2010 Final courting history for tight games
Thursday, 06.03.2010 / 5:14 PM / News
This year's Stanley Cup Final has been nothing if not close -- maybe on the way to being historically close.
Wednesday night's 4-3 overtime win by the Philadelphia Flyers makes the third time in as many games that the margin of victory was a single goal -- Chicago won Games 1 and 2, 6-5 and 2-1, respectively. Playing three consecutive one-goal games at the start of the Final might not seem like a big deal, but it hadn't happened in 12 years -- since Detroit and Washington did it in 1998. The Wings won all three on the way to the last sweep in Cup Final history.
In fact, this is the first time in the expansion era (since 1967-68) that the first three games of a series were decided by one goal in a series that won't be a sweep. The only other Final to begin with back-to-back-to-back one-goal games came in 1976, when the Montreal Canadiens won all three on the way to sweeping Philadelphia, and 1968, when the Canadiens did the same to the expansion St. Louis Blues.
You have to go all the way back to 1964 -- 46 years ago -- to find the last time two teams combined to start the Final with three one-goal games that weren't all won by the same club. Toronto began that series with a pair of one-goal wins at home, and Detroit came back with a 4-3 victory at the Olympia in Game 3 of what turned out to be a seven-game series won by the Leafs.
A fourth consecutive one-goal game would move the Blackhawks and Flyers into rarified territory in terms of playing tight games. Not since 1968 have teams started a series with four one-goal games (Montreal won all four games against St. Louis in the only series sweep comprised of one-goal victories). The only other time it's happened was 1951, when Toronto beat Montreal in five games -- all of which went to overtime.
Not only have the games been tight at the finish, they've been close all the way through. Through 185:59 of playing time, the teams have been tied or within a goal of each other for all but 7:43. That's the span in which the Hawks led by a 2-0 score in Game 2 before Philadelphia got a goal from Simon Gagne to cut the margin in half. Neither team led Games 1 or 3 by more than one goal.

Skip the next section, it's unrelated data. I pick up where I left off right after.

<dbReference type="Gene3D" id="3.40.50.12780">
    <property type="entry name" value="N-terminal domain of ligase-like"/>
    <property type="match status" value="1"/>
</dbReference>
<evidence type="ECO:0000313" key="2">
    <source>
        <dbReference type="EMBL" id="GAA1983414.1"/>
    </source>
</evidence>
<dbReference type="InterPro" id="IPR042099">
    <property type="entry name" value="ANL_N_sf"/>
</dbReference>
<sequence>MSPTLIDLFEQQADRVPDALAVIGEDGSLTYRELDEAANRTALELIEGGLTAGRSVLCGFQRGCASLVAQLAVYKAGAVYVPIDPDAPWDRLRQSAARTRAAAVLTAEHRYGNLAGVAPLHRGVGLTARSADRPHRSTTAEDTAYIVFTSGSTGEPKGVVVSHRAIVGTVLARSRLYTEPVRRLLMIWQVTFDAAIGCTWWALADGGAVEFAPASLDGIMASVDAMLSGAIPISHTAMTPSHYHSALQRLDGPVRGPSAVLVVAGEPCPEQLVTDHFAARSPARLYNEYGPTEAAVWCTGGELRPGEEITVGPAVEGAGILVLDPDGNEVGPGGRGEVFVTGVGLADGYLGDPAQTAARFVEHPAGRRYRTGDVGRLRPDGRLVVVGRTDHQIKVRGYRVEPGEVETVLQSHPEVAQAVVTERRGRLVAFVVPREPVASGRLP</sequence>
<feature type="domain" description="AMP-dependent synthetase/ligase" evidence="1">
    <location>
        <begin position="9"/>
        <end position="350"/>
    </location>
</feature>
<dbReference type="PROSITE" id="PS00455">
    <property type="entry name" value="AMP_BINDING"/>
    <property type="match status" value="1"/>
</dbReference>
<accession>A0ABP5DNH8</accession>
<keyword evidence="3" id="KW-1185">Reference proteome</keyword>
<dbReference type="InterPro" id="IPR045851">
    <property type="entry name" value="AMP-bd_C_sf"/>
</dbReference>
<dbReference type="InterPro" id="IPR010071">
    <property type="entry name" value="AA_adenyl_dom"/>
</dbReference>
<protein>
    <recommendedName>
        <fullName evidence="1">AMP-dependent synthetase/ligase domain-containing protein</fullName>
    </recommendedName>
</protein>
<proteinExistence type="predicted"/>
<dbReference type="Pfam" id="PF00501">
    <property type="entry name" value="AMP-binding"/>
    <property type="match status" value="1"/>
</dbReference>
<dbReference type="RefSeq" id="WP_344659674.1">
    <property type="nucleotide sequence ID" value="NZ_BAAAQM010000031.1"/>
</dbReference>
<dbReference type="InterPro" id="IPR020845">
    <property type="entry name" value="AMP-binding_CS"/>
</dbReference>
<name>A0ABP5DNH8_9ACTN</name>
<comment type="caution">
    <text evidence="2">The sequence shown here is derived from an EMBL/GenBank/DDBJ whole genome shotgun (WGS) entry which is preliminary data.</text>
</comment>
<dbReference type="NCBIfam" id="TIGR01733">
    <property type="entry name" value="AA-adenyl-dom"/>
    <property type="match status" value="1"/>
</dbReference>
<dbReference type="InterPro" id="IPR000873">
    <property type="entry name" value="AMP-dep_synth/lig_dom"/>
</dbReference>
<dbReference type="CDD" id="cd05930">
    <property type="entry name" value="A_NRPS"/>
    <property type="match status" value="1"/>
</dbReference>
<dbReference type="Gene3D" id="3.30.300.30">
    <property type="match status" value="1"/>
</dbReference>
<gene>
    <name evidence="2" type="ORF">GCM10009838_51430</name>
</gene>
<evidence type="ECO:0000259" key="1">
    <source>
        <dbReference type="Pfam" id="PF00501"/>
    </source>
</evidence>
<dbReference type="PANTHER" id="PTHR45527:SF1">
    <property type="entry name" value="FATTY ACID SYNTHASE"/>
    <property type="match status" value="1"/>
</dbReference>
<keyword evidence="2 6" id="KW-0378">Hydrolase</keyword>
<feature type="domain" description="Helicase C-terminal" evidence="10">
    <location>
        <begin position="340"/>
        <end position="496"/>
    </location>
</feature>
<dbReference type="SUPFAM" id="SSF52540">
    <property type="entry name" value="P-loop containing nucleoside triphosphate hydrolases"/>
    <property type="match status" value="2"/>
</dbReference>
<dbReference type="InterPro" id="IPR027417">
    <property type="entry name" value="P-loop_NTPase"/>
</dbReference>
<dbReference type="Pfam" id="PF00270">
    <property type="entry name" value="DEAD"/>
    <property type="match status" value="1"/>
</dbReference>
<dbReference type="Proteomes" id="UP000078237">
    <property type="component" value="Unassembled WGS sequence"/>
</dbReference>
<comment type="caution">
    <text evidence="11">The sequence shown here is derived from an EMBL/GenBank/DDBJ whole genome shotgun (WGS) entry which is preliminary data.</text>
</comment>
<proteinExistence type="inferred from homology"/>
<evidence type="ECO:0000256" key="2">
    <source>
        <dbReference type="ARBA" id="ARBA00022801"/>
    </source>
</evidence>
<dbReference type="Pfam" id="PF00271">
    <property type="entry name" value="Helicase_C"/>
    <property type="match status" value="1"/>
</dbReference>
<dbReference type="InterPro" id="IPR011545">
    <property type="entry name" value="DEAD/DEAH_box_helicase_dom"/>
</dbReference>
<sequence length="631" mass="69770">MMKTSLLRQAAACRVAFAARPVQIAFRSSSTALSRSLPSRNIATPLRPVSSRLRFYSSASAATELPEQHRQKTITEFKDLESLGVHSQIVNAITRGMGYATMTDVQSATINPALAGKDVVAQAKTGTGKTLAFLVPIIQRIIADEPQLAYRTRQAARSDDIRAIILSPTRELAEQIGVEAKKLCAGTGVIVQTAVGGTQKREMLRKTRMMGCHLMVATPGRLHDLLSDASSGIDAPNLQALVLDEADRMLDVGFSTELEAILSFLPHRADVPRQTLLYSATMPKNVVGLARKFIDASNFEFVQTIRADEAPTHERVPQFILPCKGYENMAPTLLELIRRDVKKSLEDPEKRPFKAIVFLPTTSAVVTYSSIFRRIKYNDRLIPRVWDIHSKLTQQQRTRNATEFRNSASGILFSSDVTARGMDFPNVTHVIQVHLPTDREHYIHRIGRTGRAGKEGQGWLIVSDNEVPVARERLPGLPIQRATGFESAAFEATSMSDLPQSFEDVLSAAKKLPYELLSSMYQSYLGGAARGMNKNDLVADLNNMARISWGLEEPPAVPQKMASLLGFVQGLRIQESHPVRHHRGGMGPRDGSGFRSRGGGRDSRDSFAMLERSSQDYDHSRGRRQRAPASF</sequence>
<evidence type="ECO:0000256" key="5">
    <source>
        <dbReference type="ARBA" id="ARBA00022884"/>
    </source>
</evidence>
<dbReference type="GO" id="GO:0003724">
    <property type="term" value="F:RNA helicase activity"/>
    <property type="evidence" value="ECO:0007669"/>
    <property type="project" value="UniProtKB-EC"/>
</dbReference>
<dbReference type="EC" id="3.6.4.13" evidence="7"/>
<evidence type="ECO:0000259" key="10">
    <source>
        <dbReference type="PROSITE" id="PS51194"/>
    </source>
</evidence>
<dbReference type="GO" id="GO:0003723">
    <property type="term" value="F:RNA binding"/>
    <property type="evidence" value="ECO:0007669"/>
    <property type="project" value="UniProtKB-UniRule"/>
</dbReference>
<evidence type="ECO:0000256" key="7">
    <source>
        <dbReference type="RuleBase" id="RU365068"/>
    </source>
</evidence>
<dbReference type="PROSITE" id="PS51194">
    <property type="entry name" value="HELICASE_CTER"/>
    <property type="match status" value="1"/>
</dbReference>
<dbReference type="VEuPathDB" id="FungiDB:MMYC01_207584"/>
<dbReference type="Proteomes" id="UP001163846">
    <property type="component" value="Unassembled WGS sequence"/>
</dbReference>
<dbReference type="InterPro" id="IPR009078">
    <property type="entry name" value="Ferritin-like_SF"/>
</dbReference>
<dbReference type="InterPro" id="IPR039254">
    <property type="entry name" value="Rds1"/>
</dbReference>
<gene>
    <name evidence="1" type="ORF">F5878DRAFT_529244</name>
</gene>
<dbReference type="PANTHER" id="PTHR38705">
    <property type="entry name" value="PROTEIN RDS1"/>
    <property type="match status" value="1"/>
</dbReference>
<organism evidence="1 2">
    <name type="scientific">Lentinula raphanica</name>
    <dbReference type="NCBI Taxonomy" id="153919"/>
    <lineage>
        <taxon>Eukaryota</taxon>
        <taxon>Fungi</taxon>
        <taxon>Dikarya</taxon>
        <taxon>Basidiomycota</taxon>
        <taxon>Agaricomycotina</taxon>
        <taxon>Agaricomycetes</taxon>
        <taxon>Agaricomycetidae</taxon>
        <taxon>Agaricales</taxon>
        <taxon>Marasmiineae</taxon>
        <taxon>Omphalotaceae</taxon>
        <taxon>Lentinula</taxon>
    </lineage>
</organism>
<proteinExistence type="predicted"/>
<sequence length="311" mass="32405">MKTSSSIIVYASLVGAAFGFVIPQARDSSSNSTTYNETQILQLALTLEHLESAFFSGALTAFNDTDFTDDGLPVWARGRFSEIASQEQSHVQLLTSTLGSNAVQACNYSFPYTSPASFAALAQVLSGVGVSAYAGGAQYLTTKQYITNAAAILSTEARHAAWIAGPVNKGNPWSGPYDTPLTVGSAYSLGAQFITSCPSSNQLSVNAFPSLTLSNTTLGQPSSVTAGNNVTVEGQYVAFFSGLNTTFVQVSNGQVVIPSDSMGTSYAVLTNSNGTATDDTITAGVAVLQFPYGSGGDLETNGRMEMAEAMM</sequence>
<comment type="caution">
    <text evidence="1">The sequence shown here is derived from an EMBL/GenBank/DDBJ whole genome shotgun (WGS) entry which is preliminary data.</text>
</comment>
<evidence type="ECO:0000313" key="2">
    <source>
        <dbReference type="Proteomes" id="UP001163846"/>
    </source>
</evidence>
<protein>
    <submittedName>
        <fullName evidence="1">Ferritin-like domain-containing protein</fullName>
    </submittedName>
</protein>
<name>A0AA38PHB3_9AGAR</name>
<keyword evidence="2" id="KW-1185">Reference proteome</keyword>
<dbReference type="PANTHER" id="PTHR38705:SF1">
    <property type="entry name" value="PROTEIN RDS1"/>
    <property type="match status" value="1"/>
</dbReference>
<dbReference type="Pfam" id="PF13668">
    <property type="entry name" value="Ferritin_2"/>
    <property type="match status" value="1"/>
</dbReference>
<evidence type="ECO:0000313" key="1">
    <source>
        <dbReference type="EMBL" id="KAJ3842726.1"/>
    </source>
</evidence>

Tight fit -- The overtime loss Wednesday by the Blackhawks spoiled their perfect record in close games during this year's playoffs.
Chicago entered Game 3 with a 5-0 mark in one-goal games and a 10-0 record in games decided by one or two goals. Oddly enough, the Hawks are just 4-4 in "blowouts" -- games decided by three or more goals. During the regular season, the Hawks were a League-best 23-5 in such games. Chicago was 23-17 in one-goal decisions during the regular season.
In contrast, the Flyers are just 6-4 in one-goal games -- but 6-2 when the margin of victory is three or more goals. The Flyers were 17-15 in blowout games during the regular season.
Speaking of overtime -- The Flyers' victory in Game 3 improved home teams' overtime record in this year's playoffs to 11-6. But it was just the fifth win by a home team in the last 20 overtime games played in the Stanley Cup Final.
Home teams are 5-15 in OT in the Final over the last 20 years. Before Claude Giroux's goal gave the Flyers their victory, the last home team to win a Final game in overtime was the 2003 Anaheim Ducks, who won Games 3 and 4 against New Jersey on goals by Ruslan Salei (3-2 in Game 3) and Steve Thomas (1-0 in Game 4). Tampa Bay and Calgary exchanged road wins in Games 5 and 6 in 2004, Edmonton won at Carolina in Game 5 of the 2006 Final, and Pittsburgh avoided elimination with a triple-OT win at Detroit in Game 5 two years ago.
The Hawks' OT loss was their first in the Final since 1944, when Montreal's 5-4 victory completed a sweep, and their first overtime game in Final since a 2-1 double-OT win against Montreal in Game 1 in 1971. Chicago also won two OT games from Montreal in the 1931 Final and two more from Detroit three years later. In contrast, the Flyers had lost their last four overtime games in the Final since winning their first one -- a 3-2 victory against Boston in Game 2 in 1974.
Author: John Kreiser | NHL.com Columnist